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I don’t get called a socialist very often. I call myself a neoliberal, which at least on the surface should signify that I am a liberal who is sympathetic to markets. But this past weekend I traveled to Guatemala to attend a Libertarian conference, and the label neoliberal was not viewed kindly by all there. I would like to note that I had a wonderful time. But I was also in the out-group. When most around you believe in the absolute power of markets, but then there is one person (me) who believes in a role for government, then that person becomes the outsider. Which is odd, because in the United States, neoliberals and libertarians are often allied in their belief of markets as a force for good! So why was I suddenly the outsider, the socialist as two people called me, in a conference for libertarians?
I’m in good company.
What equally motivates me and terrifies me is that political identity is ascendant. People increasingly identify with their political beliefs more than the familial, religious or community identities. This trend motivates me because if political identity is ascendant than changing someone’s political identity is an effective way to create political change (enter the Neoliberal Project). That also means politics is more dangerous than ever. No longer are policy fights just about the merits of policy. We’ve internalized our political beliefs to mean who we are as people, such that policy fights have become identity fights. Attacks against a policy are attacks against who we perceive ourselves to be. This is scary, and Ezra Klein in his new book Why We’re Polarized (out today) explains how we got to this point.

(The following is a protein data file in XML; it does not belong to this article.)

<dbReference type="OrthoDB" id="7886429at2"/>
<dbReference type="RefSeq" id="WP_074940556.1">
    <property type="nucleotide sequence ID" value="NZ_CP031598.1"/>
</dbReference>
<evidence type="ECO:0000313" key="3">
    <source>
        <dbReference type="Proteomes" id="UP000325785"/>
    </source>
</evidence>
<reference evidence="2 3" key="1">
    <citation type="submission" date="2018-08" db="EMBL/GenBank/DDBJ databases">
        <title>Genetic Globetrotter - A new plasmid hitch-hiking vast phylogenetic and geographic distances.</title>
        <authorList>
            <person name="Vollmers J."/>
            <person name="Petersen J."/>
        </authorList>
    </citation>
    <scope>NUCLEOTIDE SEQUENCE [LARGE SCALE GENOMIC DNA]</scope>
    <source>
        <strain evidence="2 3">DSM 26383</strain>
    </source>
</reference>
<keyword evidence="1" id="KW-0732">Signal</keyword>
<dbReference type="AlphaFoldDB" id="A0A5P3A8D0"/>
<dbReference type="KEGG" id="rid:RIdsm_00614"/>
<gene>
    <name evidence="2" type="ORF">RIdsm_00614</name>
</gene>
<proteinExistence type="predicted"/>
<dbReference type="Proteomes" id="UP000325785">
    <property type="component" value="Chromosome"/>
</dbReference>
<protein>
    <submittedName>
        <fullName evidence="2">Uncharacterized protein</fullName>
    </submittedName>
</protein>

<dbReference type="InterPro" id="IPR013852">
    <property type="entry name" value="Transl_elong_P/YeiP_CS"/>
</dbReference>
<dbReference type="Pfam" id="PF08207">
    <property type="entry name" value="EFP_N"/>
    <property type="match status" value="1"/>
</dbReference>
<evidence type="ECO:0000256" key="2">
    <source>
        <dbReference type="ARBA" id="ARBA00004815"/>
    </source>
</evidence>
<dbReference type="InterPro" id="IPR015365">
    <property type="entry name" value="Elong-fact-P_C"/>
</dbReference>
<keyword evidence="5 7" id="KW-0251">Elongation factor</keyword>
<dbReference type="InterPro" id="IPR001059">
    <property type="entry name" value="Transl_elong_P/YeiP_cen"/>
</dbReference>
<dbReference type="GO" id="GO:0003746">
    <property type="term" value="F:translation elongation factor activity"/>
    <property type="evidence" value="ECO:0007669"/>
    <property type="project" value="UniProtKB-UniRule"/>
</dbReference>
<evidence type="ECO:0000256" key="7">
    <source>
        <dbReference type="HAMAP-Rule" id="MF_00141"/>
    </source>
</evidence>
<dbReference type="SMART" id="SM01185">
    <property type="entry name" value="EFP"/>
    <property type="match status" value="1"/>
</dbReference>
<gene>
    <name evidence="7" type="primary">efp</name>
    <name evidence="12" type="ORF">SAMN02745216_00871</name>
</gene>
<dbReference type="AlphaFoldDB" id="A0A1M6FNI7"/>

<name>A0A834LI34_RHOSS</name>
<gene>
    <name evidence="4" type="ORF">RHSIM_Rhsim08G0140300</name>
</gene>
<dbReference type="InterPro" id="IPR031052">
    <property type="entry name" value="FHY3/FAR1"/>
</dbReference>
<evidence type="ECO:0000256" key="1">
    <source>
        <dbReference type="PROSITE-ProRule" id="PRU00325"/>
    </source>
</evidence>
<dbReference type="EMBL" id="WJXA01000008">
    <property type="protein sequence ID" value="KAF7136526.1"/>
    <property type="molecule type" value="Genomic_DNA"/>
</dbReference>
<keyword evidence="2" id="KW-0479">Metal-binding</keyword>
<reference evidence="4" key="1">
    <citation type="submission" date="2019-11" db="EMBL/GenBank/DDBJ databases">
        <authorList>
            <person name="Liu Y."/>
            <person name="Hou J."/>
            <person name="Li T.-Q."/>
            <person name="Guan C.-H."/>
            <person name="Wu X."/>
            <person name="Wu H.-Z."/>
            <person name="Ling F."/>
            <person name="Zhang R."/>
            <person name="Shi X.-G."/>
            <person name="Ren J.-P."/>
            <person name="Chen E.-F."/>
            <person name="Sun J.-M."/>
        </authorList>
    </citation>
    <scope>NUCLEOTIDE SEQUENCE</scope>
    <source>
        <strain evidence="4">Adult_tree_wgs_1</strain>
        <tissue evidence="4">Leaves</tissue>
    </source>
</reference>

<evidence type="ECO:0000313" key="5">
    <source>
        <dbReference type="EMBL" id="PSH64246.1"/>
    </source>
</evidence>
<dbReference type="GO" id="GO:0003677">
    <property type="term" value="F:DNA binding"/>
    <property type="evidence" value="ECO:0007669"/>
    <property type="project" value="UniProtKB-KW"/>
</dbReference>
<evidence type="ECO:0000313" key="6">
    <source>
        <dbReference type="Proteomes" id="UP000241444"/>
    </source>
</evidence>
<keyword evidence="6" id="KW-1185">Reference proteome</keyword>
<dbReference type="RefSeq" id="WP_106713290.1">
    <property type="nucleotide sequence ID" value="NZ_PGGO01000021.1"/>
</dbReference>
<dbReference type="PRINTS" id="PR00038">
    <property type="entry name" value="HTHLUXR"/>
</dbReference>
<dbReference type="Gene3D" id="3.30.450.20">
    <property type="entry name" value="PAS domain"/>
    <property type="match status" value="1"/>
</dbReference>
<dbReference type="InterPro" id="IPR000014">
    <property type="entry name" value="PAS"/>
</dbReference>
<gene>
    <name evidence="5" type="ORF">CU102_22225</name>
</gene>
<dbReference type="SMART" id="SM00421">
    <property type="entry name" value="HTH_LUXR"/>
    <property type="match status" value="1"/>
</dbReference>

Klein’s book serves as an academic literature review above all else, stringing together research from political science, history, psychology and more to explain the current political moment we live in. Why We’re Polarized doesn’t point fingers to explain its thesis. Instead, Klein analyzes the structural reasons for our current predicament. He shows how the passage of civil rights and the Southern realignment ended one of the major mechanisms for bipartisan support: racism. Afterward, Southern Democrats fled to the Republican Party, and Liberal Republicans fled to the Democratic Party. What followed was predictable. The parties became increasingly homogenous. The Democrats became more racially diverse, and the Republicans became whiter. The Republican Party became older and the Democratic Party became younger. The list goes on.
But there are also other factors. Social media and cable news have nationalized the political debate (something that was less possible thirty years ago). In the ’80s and early ‘90s, you would read your local paper that covered what was happening in your city, state and a sprinkling of national news thrown in. Nowadays, someone from Oregon wakes up and reads the latest news on the NYT app. The New York Times can longer just cover local and state news then: it must expand its reporting for an audience that stretches around the globe. This phenomenon means that we are exposed to issues and people who increasingly divide us and pay less attention to the people and issues that unite us: local issues.
What Klein demonstrates effectively in his book is how this current mess is politics as normal, and that the past decades of bipartisanship should be viewed as outliers rather than the norm. Polarization is the norm, and we’re living through it. It’s so powerful that it even affects our ability to do math: